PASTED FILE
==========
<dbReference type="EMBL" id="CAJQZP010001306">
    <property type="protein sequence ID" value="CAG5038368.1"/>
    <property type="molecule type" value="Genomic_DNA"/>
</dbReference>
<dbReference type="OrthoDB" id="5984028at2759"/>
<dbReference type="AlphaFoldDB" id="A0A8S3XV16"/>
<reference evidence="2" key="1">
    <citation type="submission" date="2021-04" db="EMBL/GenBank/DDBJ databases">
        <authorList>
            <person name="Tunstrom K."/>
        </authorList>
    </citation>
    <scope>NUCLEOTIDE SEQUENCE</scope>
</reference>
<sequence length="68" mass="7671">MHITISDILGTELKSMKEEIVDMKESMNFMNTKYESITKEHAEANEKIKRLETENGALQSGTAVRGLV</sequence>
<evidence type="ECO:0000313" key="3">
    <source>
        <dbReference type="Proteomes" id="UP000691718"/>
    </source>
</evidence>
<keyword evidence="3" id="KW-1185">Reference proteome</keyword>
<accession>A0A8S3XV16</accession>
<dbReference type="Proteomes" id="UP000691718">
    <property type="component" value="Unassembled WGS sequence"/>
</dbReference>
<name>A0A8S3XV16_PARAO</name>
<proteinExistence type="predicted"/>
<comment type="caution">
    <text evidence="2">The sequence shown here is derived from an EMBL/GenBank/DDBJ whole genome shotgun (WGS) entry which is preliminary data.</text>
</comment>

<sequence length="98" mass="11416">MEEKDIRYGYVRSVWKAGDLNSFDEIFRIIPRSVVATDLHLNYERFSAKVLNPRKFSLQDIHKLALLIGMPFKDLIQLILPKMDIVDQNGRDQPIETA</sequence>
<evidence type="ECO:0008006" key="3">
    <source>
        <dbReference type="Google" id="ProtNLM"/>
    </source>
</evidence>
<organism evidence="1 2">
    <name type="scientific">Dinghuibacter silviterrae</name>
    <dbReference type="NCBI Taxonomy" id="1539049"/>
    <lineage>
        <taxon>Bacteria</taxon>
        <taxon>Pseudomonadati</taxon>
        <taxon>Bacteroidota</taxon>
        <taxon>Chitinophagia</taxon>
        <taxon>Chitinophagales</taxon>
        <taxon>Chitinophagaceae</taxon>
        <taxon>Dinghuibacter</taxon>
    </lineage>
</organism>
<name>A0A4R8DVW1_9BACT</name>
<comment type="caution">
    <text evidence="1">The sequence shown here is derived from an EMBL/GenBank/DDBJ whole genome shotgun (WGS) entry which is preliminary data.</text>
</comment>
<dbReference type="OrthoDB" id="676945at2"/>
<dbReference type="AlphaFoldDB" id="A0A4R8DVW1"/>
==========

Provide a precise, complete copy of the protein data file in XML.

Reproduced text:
<dbReference type="EMBL" id="CAJQZP010001306">
    <property type="protein sequence ID" value="CAG5038368.1"/>
    <property type="molecule type" value="Genomic_DNA"/>
</dbReference>
<dbReference type="OrthoDB" id="5984028at2759"/>
<dbReference type="AlphaFoldDB" id="A0A8S3XV16"/>
<reference evidence="2" key="1">
    <citation type="submission" date="2021-04" db="EMBL/GenBank/DDBJ databases">
        <authorList>
            <person name="Tunstrom K."/>
        </authorList>
    </citation>
    <scope>NUCLEOTIDE SEQUENCE</scope>
</reference>
<sequence length="68" mass="7671">MHITISDILGTELKSMKEEIVDMKESMNFMNTKYESITKEHAEANEKIKRLETENGALQSGTAVRGLV</sequence>
<evidence type="ECO:0000313" key="3">
    <source>
        <dbReference type="Proteomes" id="UP000691718"/>
    </source>
</evidence>
<keyword evidence="3" id="KW-1185">Reference proteome</keyword>
<accession>A0A8S3XV16</accession>
<dbReference type="Proteomes" id="UP000691718">
    <property type="component" value="Unassembled WGS sequence"/>
</dbReference>
<name>A0A8S3XV16_PARAO</name>
<proteinExistence type="predicted"/>
<comment type="caution">
    <text evidence="2">The sequence shown here is derived from an EMBL/GenBank/DDBJ whole genome shotgun (WGS) entry which is preliminary data.</text>
</comment>

<sequence length="98" mass="11416">MEEKDIRYGYVRSVWKAGDLNSFDEIFRIIPRSVVATDLHLNYERFSAKVLNPRKFSLQDIHKLALLIGMPFKDLIQLILPKMDIVDQNGRDQPIETA</sequence>
<evidence type="ECO:0008006" key="3">
    <source>
        <dbReference type="Google" id="ProtNLM"/>
    </source>
</evidence>
<organism evidence="1 2">
    <name type="scientific">Dinghuibacter silviterrae</name>
    <dbReference type="NCBI Taxonomy" id="1539049"/>
    <lineage>
        <taxon>Bacteria</taxon>
        <taxon>Pseudomonadati</taxon>
        <taxon>Bacteroidota</taxon>
        <taxon>Chitinophagia</taxon>
        <taxon>Chitinophagales</taxon>
        <taxon>Chitinophagaceae</taxon>
        <taxon>Dinghuibacter</taxon>
    </lineage>
</organism>
<name>A0A4R8DVW1_9BACT</name>
<comment type="caution">
    <text evidence="1">The sequence shown here is derived from an EMBL/GenBank/DDBJ whole genome shotgun (WGS) entry which is preliminary data.</text>
</comment>
<dbReference type="OrthoDB" id="676945at2"/>
<dbReference type="AlphaFoldDB" id="A0A4R8DVW1"/>